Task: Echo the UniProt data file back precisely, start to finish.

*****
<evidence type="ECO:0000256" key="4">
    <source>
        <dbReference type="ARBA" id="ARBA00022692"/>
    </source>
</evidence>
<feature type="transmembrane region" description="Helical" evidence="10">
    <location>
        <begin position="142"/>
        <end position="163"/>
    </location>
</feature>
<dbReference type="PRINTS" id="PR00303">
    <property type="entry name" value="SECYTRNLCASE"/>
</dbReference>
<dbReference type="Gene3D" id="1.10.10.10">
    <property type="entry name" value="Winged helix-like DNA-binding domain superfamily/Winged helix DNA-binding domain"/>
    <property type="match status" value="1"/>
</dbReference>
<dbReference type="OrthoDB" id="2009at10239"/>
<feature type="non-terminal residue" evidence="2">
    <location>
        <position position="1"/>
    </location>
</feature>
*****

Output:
<evidence type="ECO:0000256" key="4">
    <source>
        <dbReference type="ARBA" id="ARBA00022692"/>
    </source>
</evidence>
<feature type="transmembrane region" description="Helical" evidence="10">
    <location>
        <begin position="142"/>
        <end position="163"/>
    </location>
</feature>
<dbReference type="PRINTS" id="PR00303">
    <property type="entry name" value="SECYTRNLCASE"/>
</dbReference>
<dbReference type="Gene3D" id="1.10.10.10">
    <property type="entry name" value="Winged helix-like DNA-binding domain superfamily/Winged helix DNA-binding domain"/>
    <property type="match status" value="1"/>
</dbReference>
<dbReference type="OrthoDB" id="2009at10239"/>
<feature type="non-terminal residue" evidence="2">
    <location>
        <position position="1"/>
    </location>
</feature>